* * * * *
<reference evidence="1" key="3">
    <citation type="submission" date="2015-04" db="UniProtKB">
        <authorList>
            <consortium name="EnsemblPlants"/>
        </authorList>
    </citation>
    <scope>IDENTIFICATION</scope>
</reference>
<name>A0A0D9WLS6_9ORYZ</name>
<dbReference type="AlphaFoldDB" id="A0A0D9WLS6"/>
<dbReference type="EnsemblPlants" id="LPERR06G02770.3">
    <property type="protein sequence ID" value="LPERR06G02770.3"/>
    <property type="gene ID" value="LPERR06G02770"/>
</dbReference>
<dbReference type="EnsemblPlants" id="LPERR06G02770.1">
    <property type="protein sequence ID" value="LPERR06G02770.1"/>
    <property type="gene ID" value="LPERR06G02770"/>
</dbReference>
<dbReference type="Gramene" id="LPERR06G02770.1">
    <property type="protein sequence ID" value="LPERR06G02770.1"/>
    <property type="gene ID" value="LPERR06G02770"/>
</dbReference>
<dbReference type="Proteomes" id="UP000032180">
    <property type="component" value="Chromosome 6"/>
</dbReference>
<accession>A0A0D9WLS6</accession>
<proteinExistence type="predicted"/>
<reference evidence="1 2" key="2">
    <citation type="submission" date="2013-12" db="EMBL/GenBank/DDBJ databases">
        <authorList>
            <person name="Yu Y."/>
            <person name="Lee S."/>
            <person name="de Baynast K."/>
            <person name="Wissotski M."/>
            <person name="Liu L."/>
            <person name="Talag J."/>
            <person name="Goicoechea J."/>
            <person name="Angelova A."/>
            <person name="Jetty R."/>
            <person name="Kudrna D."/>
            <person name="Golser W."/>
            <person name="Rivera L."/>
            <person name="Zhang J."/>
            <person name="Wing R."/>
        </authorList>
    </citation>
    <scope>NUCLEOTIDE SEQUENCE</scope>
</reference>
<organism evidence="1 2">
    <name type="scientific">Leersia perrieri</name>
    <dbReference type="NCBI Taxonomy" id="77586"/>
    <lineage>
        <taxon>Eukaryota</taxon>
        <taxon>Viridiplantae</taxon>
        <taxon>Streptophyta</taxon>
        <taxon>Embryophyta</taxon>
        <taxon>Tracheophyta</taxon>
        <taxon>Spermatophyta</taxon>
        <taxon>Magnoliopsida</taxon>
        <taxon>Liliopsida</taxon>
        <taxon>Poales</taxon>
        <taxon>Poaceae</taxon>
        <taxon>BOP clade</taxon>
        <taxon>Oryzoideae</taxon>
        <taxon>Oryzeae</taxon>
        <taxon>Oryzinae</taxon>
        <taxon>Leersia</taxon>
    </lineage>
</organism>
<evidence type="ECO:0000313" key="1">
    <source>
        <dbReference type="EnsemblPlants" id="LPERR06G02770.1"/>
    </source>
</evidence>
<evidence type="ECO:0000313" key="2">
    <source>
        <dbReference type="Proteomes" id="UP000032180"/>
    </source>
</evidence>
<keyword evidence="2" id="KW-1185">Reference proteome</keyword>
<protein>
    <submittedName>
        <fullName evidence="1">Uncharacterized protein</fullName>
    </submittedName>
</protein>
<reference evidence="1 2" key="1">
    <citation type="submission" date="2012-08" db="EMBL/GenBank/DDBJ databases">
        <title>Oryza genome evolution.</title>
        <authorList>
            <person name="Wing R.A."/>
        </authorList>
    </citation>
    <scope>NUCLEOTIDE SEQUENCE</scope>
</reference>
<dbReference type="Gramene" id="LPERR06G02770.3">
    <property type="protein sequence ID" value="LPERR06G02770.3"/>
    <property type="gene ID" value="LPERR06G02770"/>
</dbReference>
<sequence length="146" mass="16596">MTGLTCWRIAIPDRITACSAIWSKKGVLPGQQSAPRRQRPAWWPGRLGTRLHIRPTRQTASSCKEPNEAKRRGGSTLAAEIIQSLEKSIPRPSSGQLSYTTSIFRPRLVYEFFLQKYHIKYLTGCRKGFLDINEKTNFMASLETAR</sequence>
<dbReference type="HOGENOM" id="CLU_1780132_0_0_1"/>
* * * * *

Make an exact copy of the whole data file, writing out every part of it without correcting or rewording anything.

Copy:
<reference evidence="1" key="3">
    <citation type="submission" date="2015-04" db="UniProtKB">
        <authorList>
            <consortium name="EnsemblPlants"/>
        </authorList>
    </citation>
    <scope>IDENTIFICATION</scope>
</reference>
<name>A0A0D9WLS6_9ORYZ</name>
<dbReference type="AlphaFoldDB" id="A0A0D9WLS6"/>
<dbReference type="EnsemblPlants" id="LPERR06G02770.3">
    <property type="protein sequence ID" value="LPERR06G02770.3"/>
    <property type="gene ID" value="LPERR06G02770"/>
</dbReference>
<dbReference type="EnsemblPlants" id="LPERR06G02770.1">
    <property type="protein sequence ID" value="LPERR06G02770.1"/>
    <property type="gene ID" value="LPERR06G02770"/>
</dbReference>
<dbReference type="Gramene" id="LPERR06G02770.1">
    <property type="protein sequence ID" value="LPERR06G02770.1"/>
    <property type="gene ID" value="LPERR06G02770"/>
</dbReference>
<dbReference type="Proteomes" id="UP000032180">
    <property type="component" value="Chromosome 6"/>
</dbReference>
<accession>A0A0D9WLS6</accession>
<proteinExistence type="predicted"/>
<reference evidence="1 2" key="2">
    <citation type="submission" date="2013-12" db="EMBL/GenBank/DDBJ databases">
        <authorList>
            <person name="Yu Y."/>
            <person name="Lee S."/>
            <person name="de Baynast K."/>
            <person name="Wissotski M."/>
            <person name="Liu L."/>
            <person name="Talag J."/>
            <person name="Goicoechea J."/>
            <person name="Angelova A."/>
            <person name="Jetty R."/>
            <person name="Kudrna D."/>
            <person name="Golser W."/>
            <person name="Rivera L."/>
            <person name="Zhang J."/>
            <person name="Wing R."/>
        </authorList>
    </citation>
    <scope>NUCLEOTIDE SEQUENCE</scope>
</reference>
<organism evidence="1 2">
    <name type="scientific">Leersia perrieri</name>
    <dbReference type="NCBI Taxonomy" id="77586"/>
    <lineage>
        <taxon>Eukaryota</taxon>
        <taxon>Viridiplantae</taxon>
        <taxon>Streptophyta</taxon>
        <taxon>Embryophyta</taxon>
        <taxon>Tracheophyta</taxon>
        <taxon>Spermatophyta</taxon>
        <taxon>Magnoliopsida</taxon>
        <taxon>Liliopsida</taxon>
        <taxon>Poales</taxon>
        <taxon>Poaceae</taxon>
        <taxon>BOP clade</taxon>
        <taxon>Oryzoideae</taxon>
        <taxon>Oryzeae</taxon>
        <taxon>Oryzinae</taxon>
        <taxon>Leersia</taxon>
    </lineage>
</organism>
<evidence type="ECO:0000313" key="1">
    <source>
        <dbReference type="EnsemblPlants" id="LPERR06G02770.1"/>
    </source>
</evidence>
<evidence type="ECO:0000313" key="2">
    <source>
        <dbReference type="Proteomes" id="UP000032180"/>
    </source>
</evidence>
<keyword evidence="2" id="KW-1185">Reference proteome</keyword>
<protein>
    <submittedName>
        <fullName evidence="1">Uncharacterized protein</fullName>
    </submittedName>
</protein>
<reference evidence="1 2" key="1">
    <citation type="submission" date="2012-08" db="EMBL/GenBank/DDBJ databases">
        <title>Oryza genome evolution.</title>
        <authorList>
            <person name="Wing R.A."/>
        </authorList>
    </citation>
    <scope>NUCLEOTIDE SEQUENCE</scope>
</reference>
<dbReference type="Gramene" id="LPERR06G02770.3">
    <property type="protein sequence ID" value="LPERR06G02770.3"/>
    <property type="gene ID" value="LPERR06G02770"/>
</dbReference>
<sequence length="146" mass="16596">MTGLTCWRIAIPDRITACSAIWSKKGVLPGQQSAPRRQRPAWWPGRLGTRLHIRPTRQTASSCKEPNEAKRRGGSTLAAEIIQSLEKSIPRPSSGQLSYTTSIFRPRLVYEFFLQKYHIKYLTGCRKGFLDINEKTNFMASLETAR</sequence>
<dbReference type="HOGENOM" id="CLU_1780132_0_0_1"/>